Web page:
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IN THE MEDIA

"Be aware of the dangers of flash floods"

Letter from SLSS President Richard Tan Ming Kirk which was published in the Straits Times Forum of 27 January 2017.

In the light of the recent wet weather, the public should be made aware of the dangers, including the risk of injuries and drowning, during flash floods (“Flash floods and jams as rain blankets S’pore”; Jan 24).

Flash-flood water moves extremely fast and is relentless. This often causes the water level to rise very quickly, and a victim caught in a flash flood can be swept away extremely swiftly.

Furthermore, flash-flood water may be contaminated. There might also be hazards in the built environment (such as drains) as well as floating hazards (such as floating furniture or other objects).

All these factors increase the dangers of flash floods.

It is also unlikely that a rescuer can arrive in time to save a victim of a flash flood from drowning.

Therefore, it is crucial for everyone to understand the importance of getting away from flooded areas and moving to higher ground without delay until the floodwater recedes.

Teachers and parents should also let the children know the dangers of floods.

Richard Tan Ming Kirk

President

Singapore Life Saving Society

"Articles by courtesy of SPH - The Straits Times"

 

"Do more to prevent drowning"

Letter from SLSS President Richard Tan Ming Kirk which was published in the Straits Times Forum Online of 3 August 2016

We understand from the Registry of Births and Deaths that there were 17 accidental drowning deaths and six drowning deaths where the intent could not be determined last year.

This means that the total number, as well as the rate for deaths by drowning (excluding drowning deaths by suicide and assault), increased last year after falling for four consecutive years.

In addition, there were another 18 suicidal drowning deaths last year. These 18 suicidal drowning deaths have overtaken the 17 suicidal drowning deaths in 2014 as the second highest number of suicidal drowning deaths since 1965.

Last year was also the second consecutive year in which suicidal drowning deaths exceeded accidental drowning deaths. Thus, the concern we raised previously ("Suicidal drownings a growing concern"; Oct 12, 2015) seems to be justified.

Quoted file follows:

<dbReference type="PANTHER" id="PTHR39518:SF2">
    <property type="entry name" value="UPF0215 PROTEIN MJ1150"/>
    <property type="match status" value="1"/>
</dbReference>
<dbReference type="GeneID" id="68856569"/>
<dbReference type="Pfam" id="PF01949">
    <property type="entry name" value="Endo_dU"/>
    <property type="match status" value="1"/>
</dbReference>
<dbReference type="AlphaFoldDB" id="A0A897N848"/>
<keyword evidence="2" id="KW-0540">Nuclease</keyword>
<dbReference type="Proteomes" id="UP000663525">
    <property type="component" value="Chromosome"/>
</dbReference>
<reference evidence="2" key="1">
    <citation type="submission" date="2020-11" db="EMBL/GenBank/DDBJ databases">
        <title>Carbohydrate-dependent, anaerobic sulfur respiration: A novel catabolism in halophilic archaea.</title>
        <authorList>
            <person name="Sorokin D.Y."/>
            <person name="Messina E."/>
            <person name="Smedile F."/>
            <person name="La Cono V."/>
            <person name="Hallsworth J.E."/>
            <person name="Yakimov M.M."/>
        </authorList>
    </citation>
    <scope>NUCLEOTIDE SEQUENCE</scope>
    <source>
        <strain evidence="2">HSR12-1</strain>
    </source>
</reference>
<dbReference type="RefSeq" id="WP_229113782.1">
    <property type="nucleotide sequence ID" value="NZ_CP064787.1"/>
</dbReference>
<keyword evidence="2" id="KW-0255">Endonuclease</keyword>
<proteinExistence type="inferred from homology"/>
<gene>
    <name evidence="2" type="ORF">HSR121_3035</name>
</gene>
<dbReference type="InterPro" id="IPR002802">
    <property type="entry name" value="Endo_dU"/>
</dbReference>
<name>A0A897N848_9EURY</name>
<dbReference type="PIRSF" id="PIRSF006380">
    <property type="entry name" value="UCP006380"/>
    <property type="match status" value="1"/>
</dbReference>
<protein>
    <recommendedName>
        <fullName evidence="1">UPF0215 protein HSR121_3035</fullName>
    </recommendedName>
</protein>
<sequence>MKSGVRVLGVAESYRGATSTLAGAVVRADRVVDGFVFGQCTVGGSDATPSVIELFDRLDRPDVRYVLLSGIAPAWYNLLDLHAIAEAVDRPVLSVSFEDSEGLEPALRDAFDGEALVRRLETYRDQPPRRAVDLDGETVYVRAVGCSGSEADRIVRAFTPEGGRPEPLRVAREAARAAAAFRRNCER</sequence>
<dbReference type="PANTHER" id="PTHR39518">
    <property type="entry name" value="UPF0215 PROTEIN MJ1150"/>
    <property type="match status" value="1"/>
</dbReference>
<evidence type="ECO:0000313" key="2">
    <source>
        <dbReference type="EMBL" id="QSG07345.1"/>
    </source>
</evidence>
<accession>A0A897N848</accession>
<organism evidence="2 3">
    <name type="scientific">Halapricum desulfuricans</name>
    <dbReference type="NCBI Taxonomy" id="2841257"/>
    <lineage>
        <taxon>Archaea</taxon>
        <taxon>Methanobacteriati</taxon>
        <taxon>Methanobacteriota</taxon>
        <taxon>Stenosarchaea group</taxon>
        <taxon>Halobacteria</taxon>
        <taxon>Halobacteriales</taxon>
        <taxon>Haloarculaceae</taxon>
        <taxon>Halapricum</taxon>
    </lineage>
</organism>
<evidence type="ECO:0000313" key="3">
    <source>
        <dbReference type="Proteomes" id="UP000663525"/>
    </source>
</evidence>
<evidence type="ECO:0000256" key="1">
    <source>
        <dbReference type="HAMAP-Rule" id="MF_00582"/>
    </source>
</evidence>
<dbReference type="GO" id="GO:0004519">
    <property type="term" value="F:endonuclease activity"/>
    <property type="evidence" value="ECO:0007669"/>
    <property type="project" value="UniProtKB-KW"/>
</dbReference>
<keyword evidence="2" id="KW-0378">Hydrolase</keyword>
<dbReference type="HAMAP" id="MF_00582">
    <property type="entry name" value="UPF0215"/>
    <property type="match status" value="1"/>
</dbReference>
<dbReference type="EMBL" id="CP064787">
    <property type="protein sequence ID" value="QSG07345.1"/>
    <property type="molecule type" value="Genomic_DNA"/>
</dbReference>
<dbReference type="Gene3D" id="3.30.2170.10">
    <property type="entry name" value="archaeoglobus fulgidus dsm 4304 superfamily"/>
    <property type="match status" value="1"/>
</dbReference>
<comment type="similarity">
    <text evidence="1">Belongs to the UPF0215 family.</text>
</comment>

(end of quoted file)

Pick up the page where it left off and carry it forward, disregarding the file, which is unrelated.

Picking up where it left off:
These signs are worrying.

Furthermore, deaths from drowning normally represent the tip of the iceberg, and non-fatal drowning injuries usually affect more people.

Injuries arising from non-fatal drowning incidents may be quite serious - for example, brain damage - and can also cause long-term disabilities, like the permanent loss of basic functions.

Unfortunately, we do not know the extent of the non-fatal drowning situation in Singapore, and we are not aware of any information concerning this that is available to the public.

In the United States, the Centres for Disease Control and Prevention statistics show that for every child who dies from drowning, five others receive emergency department care for injuries from non-fatal drowning.

In the Netherlands, it has been estimated that for every child drowning death, there are five non-fatal hospital admissions and six visits to emergency departments.

The likelihood is that there are also many more people with non-fatal drowning injuries than those who die from drowning in Singapore.

More can be done to prevent deaths and injuries from drowning, and we hope more will be done by everyone concerned. The continuous efforts of all the authorities, agencies and people concerned are necessary for the prevention of drowning.

The price of water safety is much like the price of liberty, that is, eternal vigilance.

Richard Tan Ming Kirk

President

Singapore Life Saving Society

 

HELPLINES
- Samaritans of Singapore: 1800-221-4444
- Singapore Association for Mental Health: 1800-283-7019
- Institute of Mental Health's Mobile Crisis Service: 6389-2222
- Care Corner Counselling Centre (Mandarin): 1800-353-5800

 

"Articles by courtesy of SPH - The Straits Times"

 

"Time to review pool entry rules?"

Letter from SLSS President Richard Tan Ming Kirk which was published in the Straits Times of 5 July 2016

The state coroner's comments on the tragic drowning of a three-year-old boy ("Toddler's drowning a 'tragic misadventure' "; last Thursday) are a sad reminder of the need to keep constant watch over children. This is because drowning can be a quick and silent killer.

Unless thinking about water safety and taking preventive measures become a habit for us, we are likely to continue to get such reminders.

Years ago, I told some pool operators that it seemed odd to me that while our golf clubs require a person to pass a proficiency test before he is able to play on their golf courses, our pool operators (including golf clubs that have pools) do not have a minimum swimming proficiency test before people are allowed unrestricted entry to their pools.